But the practicality of Keating’s teachings appears debatable, since it seems as though the notions he propagated in an environment so severely conformist were bound to fail. However the same seemingly idealist teachings result in Knox, Todd and Nuwanda overcoming their fears and exploring their own desires in a “practical” and “plausible” manner. It is ultimately the rules set in stone in Welton and the boys’ own houses, that leave no space for the students to go on a path of self discovery and ultimately “find themselves”.

In this way, the film portrays Keating as a level headed free thinker who wishes to question and challenge the structures of society, without really taking apart those structures that are tried and tested Nolan on the other hand is a rigid, tightly-wound specimen of enforced conformism or dogmatism. He wishes to not just maintain antiquated social and educational structures, but also strictly enforce them as the absolute truth. This is perfectly encapsulated perhaps in the very opening scene alluded to above - the gut-wrenching shout “Tradition.Honour.Discipline Excellence”.

Perhaps “Hell-ton”’s hellish circumstances led Keating to be a bit more-than-moderate version of a freethinker; perhaps he wanted to liberate the intellectualism of the students by setting a straightforward example. Either way, through the course of the cave sessions, it becomes more and more apparent that the boys had learned and felt the lesson - at a level that goes beyond the purely intellectual.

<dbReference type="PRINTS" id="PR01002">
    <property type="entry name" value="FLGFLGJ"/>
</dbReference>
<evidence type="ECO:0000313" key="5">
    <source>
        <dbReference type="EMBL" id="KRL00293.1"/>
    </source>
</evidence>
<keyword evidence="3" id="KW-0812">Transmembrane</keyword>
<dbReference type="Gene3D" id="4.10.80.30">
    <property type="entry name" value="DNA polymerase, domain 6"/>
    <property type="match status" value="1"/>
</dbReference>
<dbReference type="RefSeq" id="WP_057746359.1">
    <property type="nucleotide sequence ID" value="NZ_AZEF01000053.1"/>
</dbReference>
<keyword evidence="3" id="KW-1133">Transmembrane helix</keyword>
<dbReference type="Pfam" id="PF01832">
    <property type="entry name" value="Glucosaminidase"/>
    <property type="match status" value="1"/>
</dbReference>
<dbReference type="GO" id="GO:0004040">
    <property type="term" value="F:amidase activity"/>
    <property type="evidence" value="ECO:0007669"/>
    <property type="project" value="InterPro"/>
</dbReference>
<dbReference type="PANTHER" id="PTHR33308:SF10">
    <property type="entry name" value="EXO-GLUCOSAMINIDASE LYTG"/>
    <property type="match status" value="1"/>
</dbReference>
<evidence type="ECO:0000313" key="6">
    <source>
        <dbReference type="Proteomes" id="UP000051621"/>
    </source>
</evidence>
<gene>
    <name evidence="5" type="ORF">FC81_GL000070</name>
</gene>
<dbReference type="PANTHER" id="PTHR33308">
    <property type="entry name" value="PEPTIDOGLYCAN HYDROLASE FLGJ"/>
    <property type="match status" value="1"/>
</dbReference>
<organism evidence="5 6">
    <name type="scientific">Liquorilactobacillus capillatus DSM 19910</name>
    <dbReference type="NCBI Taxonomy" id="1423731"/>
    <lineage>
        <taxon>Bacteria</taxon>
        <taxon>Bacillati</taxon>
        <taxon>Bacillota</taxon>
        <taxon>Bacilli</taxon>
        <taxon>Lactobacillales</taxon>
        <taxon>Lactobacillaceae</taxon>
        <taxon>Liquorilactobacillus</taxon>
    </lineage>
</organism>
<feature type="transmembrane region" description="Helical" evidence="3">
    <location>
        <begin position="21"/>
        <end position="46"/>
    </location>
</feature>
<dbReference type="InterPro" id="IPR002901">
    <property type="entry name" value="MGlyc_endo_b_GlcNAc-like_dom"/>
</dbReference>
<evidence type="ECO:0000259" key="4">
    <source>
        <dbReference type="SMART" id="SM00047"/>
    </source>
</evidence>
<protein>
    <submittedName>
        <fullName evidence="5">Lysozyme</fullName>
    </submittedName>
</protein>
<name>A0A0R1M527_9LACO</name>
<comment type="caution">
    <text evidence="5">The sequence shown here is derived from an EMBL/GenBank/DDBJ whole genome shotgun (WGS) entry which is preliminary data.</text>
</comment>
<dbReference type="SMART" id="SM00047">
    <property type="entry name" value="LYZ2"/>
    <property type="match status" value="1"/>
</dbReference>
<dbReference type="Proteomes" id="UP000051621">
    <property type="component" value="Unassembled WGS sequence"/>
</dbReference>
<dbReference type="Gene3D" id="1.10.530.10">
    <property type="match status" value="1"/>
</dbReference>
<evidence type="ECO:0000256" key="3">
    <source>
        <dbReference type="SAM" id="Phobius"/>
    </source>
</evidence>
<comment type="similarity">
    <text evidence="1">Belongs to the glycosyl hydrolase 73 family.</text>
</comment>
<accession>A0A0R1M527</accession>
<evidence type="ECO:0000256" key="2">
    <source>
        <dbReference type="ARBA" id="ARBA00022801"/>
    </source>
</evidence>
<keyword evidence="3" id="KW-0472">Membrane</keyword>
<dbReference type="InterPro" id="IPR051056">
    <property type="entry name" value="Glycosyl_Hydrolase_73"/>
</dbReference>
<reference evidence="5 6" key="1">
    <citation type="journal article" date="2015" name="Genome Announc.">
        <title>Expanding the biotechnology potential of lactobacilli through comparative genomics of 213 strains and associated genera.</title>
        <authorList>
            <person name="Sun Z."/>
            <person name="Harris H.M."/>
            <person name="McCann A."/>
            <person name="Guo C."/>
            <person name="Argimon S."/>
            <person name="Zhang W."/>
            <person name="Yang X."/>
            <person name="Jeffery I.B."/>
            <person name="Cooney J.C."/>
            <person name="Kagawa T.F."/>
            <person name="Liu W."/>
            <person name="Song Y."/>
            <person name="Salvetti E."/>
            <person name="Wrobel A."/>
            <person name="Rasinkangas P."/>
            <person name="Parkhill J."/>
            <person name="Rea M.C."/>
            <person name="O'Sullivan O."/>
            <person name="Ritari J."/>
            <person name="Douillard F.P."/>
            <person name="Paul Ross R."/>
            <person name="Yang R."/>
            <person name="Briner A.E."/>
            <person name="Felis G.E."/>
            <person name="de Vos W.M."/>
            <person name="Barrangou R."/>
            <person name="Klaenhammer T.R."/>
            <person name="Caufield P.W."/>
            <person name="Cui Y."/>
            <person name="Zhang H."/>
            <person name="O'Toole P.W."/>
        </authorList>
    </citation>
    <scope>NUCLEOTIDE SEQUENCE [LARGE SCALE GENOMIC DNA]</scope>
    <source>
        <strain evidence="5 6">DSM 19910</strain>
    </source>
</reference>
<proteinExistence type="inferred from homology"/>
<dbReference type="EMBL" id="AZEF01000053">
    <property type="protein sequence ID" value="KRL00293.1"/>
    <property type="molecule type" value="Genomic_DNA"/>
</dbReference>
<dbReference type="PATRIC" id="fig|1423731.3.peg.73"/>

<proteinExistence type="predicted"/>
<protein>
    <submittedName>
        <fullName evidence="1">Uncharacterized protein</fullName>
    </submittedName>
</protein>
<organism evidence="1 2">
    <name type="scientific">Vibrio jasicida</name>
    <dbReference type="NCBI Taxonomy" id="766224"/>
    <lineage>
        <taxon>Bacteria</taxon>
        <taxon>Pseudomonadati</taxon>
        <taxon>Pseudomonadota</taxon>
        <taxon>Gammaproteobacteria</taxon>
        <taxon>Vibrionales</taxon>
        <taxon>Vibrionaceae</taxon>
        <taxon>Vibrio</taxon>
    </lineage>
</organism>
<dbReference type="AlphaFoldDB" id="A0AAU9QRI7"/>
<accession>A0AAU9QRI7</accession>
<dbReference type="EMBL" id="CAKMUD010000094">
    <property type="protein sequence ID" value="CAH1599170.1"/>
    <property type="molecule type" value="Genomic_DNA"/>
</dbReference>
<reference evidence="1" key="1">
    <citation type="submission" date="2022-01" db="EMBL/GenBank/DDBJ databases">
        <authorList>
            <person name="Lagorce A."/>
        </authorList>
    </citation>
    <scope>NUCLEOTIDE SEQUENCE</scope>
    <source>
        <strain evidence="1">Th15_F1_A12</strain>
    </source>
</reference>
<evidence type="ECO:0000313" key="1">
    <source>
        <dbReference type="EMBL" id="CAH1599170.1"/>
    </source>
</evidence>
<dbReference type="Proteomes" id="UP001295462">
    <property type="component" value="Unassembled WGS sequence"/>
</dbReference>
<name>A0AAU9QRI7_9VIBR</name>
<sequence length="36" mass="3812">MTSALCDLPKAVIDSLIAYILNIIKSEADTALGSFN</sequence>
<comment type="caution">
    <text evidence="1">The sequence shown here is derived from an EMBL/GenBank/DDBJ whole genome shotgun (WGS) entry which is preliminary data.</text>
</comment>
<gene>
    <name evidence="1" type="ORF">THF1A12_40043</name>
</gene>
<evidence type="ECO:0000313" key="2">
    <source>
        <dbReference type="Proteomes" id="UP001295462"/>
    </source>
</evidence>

Neil’s suicide, even during the 10th rewatch, is as sudden and horrifying as it is the first time. Faced with a relentless, strict and dispassionate father, who plans on enrolling Neil in a new military school and putting an end to his tryst with acting, a gloomy Neil cries “I’m trapped” to Keating. His decision to openly defy his father and the academy teachers to pursue acting is an example of the creative freedom that had been inculcated in him by Keating. This heroic defiance of authority meets with an end of similar stature. The rigidity of the rules enforced in the lives of students is highlighted at this point - a conformist world leaving no room for free thinking is bound to fail. His death exemplifies the final consequence of an impossible war between conformism and freethinking, especially when one side wields all the power.

Two scenes of genius cinematography define the tone at the end of the movie. The students are escorted one by one into the Headmaster’s office by a professor, as part of the “inquiry” into Neil’s death. The administration finds it easy to blame the Dead Poets, and even easier to make Keating the scapegoat, and Todd and his friends are forced into a corner. A particular scene shows Todd being escorted into Nolan’s office, and they march up a flight of stairs in perfect unison - an indicator of the conformity that the students had been pushed into.


To make the claim that Keating had no influence on the boys would be both ridiculous and wrong. But to conflate influence with blame is a different matter entirely. Perhaps Neil would not have pursued acting had it not been for Keating. Does that matter? Was his death not the consequence of feeling trapped? If it was, then his immediate affair with acting alone can not be blamed for the entire debacle.

And then, the final scene. An outburst from Todd prompts part of the entire class - studying English under Nolan now - to stand on their desks and yell `O Captain My Captain`, and a morose Keating is briefly vindicated, as he realises the fact that through all the pain and suffering, his words and lessons on the dangers of conformity had indeed gotten through to the boys.